No Free Lunches, Especially for the Poor Kids

Republican Representative Jack Kingston has received a lot of backlash as of this morning, and not surprisingly so. The Georgia Representative has proposed that we take the saying “no free lunches” to a whole new level and strictly enforce it on this nation’s younger generations. He proposed on Saturday that low-income children should “pay” for their subsidized meals in school through the act of manual labor.

The current federal school lunch program provides free meals to children that come from families with incomes at or below 130 percent of the poverty line, and reduced priced meals to children from families with incomes between 130 percent and 185 percent of the poverty level. So where is Kingston’s logic coming from? I personally don’t really know, but he claims that he wants to instill in America’s youth that there is no such thing as a free lunch, meaning that even the poorest students should be expected to pay a nominal amount for their food or perform some manual labor such as cleaning the cafeteria floors.

The sad thing is, Kingston is not the first looney toon from our government to propose such an idea. Back in 2011, former House Speaker Newt Gingrich stated that schools should simply fire the janitors in low-income neighborhoods and utilize the student population to clean the school instead. Not only is that counterproductive (as you wind up creating higher unemployment in those neighborhoods and creating even more problems as I’m sure those janitors have families they need to provide food for as well, it’s also a tad barbaric and maybe even a little inhumane). I would love to ask Newt if he truly understands what public school custodians actually have to do for a living. On the surface, he made it seem like an easy policy – reduce poverty, let kids have pride in their schools, and build a work ethic amongst students. However, what Gingrich (and I’m sure Kingston) are failing to realize is that custodial work is not that middle school punishment of “garbage duty,” but instead most janitors are involved in handling hazardous cleaning chemicals, performing electrical repairs and plumbing fixes, and are also in charge of the school’s heating system, among other things. And yet somehow Gingrich wanted children as young as nine years old to handle these tasks. I see he really thought this plan through.

But going back to Kingston, the fact that he wants to promote a work ethic among younger children is one thing – however, he would only be instilling this “work ethic” in poor students. So what, do wealthier children already have a work ethic? Clearly the debate of the haves and the have-nots is far from over. And while Kingston and some other conservatives hold the belief that minorities (specifically those that support the Democratic Party) receive the most welfare – explaining why so many Republicans have rebuffed President Obama’s proposal to provide federal money for Medicaid insurance to poorer individuals – it is, according to the U.S. Department of Agriculture, actually whites who are the largest recipients of welfare, including food stamps. And while Republicans such as Representative Louie Gohmert are concerned that families are using their food stamps to buy king crab legs – yes, can barely afford to send their children to school, but somehow they are filling their dinner plates with king crab – we still are missing a crucial point (or Kingston and his fellow supporters are, I should say).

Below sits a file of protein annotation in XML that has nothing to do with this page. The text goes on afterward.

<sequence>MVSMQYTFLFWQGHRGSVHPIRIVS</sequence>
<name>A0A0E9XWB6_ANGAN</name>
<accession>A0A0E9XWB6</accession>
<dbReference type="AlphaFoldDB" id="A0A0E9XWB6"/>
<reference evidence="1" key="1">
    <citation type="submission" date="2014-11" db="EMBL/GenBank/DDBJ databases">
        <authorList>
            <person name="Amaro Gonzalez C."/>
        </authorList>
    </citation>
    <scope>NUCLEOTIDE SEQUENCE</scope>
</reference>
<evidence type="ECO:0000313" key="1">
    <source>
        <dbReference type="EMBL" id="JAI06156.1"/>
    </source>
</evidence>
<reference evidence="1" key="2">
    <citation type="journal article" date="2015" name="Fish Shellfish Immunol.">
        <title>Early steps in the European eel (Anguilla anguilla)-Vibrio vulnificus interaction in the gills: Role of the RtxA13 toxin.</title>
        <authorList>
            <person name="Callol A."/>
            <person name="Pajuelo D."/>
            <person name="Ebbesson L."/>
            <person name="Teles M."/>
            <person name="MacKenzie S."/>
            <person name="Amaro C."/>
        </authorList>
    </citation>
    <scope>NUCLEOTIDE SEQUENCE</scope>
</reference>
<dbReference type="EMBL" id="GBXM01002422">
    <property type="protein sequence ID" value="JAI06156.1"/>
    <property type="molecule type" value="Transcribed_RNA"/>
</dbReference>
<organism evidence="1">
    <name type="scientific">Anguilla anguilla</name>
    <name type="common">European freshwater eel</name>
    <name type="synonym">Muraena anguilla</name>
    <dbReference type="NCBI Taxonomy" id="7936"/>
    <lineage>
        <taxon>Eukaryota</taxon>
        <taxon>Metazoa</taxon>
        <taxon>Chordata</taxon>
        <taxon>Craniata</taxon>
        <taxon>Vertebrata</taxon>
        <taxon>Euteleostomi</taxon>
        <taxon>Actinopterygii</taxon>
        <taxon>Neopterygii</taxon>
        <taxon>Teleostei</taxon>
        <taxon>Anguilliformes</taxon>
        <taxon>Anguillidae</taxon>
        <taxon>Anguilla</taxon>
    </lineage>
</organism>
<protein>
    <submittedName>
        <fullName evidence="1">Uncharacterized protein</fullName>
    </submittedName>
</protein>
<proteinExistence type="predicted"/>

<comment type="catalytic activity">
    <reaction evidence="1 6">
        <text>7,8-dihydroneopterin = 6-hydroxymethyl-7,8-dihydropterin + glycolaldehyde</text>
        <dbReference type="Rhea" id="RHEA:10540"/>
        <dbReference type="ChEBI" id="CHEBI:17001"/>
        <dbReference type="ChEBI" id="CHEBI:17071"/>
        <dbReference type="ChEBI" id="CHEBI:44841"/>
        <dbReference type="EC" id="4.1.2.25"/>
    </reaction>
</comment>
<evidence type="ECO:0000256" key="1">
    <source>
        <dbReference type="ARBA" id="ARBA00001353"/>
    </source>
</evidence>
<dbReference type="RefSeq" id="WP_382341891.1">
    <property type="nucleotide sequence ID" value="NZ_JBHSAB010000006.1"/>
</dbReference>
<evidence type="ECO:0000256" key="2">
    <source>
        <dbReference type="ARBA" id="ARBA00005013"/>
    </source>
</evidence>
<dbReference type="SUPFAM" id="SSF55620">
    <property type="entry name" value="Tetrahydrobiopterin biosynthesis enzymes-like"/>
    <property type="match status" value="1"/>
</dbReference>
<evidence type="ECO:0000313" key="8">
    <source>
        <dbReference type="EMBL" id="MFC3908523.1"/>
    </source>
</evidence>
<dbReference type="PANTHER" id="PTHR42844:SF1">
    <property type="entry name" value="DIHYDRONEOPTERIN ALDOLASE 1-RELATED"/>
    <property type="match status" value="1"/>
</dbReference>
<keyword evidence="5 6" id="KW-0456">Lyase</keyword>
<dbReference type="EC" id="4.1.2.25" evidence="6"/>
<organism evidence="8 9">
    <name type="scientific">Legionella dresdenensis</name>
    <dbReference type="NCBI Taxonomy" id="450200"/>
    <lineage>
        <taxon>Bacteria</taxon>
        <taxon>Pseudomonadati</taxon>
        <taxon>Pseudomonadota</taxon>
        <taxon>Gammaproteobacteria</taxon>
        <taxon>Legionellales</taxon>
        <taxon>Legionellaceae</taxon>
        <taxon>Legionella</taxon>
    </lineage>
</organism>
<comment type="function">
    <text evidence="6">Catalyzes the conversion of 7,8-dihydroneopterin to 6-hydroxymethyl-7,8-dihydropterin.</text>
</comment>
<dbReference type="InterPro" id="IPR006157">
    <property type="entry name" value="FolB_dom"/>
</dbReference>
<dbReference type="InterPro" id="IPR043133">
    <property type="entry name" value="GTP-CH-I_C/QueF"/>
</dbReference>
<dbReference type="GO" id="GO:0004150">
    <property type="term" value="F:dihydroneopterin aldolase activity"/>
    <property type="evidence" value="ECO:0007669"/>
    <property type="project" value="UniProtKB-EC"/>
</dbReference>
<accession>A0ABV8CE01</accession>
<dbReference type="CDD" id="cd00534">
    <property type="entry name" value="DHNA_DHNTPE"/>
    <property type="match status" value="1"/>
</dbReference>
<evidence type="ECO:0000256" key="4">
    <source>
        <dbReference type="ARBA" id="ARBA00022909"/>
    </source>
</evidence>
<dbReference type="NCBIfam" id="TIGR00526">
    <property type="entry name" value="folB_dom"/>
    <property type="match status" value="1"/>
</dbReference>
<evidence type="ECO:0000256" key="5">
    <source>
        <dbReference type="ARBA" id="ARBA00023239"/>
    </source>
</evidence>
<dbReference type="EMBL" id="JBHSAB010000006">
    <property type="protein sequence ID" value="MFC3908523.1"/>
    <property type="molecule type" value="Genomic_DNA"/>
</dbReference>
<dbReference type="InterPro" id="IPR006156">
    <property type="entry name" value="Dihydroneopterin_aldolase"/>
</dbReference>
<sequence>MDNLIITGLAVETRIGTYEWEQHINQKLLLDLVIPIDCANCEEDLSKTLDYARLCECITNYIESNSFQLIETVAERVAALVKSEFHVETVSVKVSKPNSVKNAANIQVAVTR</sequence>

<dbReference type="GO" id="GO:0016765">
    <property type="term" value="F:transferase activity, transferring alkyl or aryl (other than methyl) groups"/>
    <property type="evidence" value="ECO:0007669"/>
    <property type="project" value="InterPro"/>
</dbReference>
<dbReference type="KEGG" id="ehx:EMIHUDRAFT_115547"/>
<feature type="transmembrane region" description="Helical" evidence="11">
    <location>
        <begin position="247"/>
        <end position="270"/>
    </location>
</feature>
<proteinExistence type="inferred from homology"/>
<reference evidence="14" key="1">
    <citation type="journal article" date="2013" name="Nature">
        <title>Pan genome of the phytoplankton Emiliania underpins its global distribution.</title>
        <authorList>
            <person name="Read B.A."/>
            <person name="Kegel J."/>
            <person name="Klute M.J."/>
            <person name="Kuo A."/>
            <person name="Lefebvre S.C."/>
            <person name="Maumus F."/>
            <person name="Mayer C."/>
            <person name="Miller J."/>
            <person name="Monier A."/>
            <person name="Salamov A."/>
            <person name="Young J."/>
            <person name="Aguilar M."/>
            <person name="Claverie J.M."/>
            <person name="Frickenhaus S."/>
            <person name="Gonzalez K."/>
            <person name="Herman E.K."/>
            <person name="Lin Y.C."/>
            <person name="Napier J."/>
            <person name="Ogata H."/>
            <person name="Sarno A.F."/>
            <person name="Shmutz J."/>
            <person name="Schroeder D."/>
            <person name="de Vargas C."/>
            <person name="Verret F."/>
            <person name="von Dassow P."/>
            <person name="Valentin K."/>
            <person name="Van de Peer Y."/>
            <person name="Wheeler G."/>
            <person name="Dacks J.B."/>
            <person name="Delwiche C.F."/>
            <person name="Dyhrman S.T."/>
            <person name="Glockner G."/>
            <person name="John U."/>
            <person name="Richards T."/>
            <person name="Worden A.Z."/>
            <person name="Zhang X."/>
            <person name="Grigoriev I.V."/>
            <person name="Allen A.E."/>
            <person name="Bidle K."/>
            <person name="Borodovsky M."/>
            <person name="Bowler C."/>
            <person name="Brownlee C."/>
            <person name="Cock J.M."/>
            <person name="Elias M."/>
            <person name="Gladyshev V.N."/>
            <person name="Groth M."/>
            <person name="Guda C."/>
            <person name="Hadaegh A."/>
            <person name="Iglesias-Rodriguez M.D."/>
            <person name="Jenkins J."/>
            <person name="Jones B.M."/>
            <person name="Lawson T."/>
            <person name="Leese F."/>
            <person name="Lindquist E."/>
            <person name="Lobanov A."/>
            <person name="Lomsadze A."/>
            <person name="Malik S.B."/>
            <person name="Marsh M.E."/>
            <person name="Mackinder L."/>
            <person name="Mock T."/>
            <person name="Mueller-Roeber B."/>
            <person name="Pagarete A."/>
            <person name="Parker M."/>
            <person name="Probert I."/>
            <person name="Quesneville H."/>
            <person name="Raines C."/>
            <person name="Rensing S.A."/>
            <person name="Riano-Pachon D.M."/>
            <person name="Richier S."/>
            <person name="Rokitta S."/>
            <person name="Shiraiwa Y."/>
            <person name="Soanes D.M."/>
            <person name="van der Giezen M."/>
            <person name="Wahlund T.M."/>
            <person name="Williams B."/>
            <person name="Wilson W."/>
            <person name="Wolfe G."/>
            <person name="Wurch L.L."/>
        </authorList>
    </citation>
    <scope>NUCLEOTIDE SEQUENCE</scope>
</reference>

Why on Earth is it the child’s responsibility to pay for his or her lunch? I’m sure the wealthier students are getting money from their parents or guardians, yet somehow we are painting the poorer children as leeches that are simply taking the food for free and because of it, devaluing the idea of hard work in our society. I know, I know, here goes Sam, that bleeding heart liberal, saying that we should give all of our money to the poor. Except that’s not what I’m saying. I’m simply saying that it should 1) fall to the parents’ to ensure that food is available for their young offspring (this goes for all income levels), and 2) the responsibility and idea of work ethic should, again, be the parents’ responsibility. Who are we to tell a nine-year-old child that because his or her mommy and daddy do not make enough money that he or she will not get lunch unless the floor is mopped first? Or more realistically, unless that hydrochloric acid is handled properly (because that is, after all, one of the chemicals custodians and janitors must use, and hey, Kingston is all for entrusting the kids with it, or did he forget about that aspect of the job?).

The Republicans are worried about the Democrats’ idea of “invasive” (aka big) government – well, Kingston and his mates need to take a look in the Magic Mirror that will definitely tell them they are not the fairest (see what I did there?) of them all. Kingston and, at a time, Gingrich, wanted a policy that not only implemented child labor, but it would also create an extreme level of inequality amongst the children at said schools. What we’ll end up having is Cinderella vs. The Evil Stepsisters: Kiddie Style. I do not want to be so quick to judge these individuals, but it is evident that these politicians do not necessarily respect janitors’ jobs as they are so quick to suggest letting them all go and handing over the responsibilities to the students (who, if I’m not mistaken, are in school to actually receive an education, not to perform manual labor). And not only does this proposal come across as rather uppity, but it’s also incredibly insulting. And not to mention insane. Hard work is one thing, Kingston, cruel and unusual punishment (which happens to encompass not just physical pain, but also humiliation) is another.

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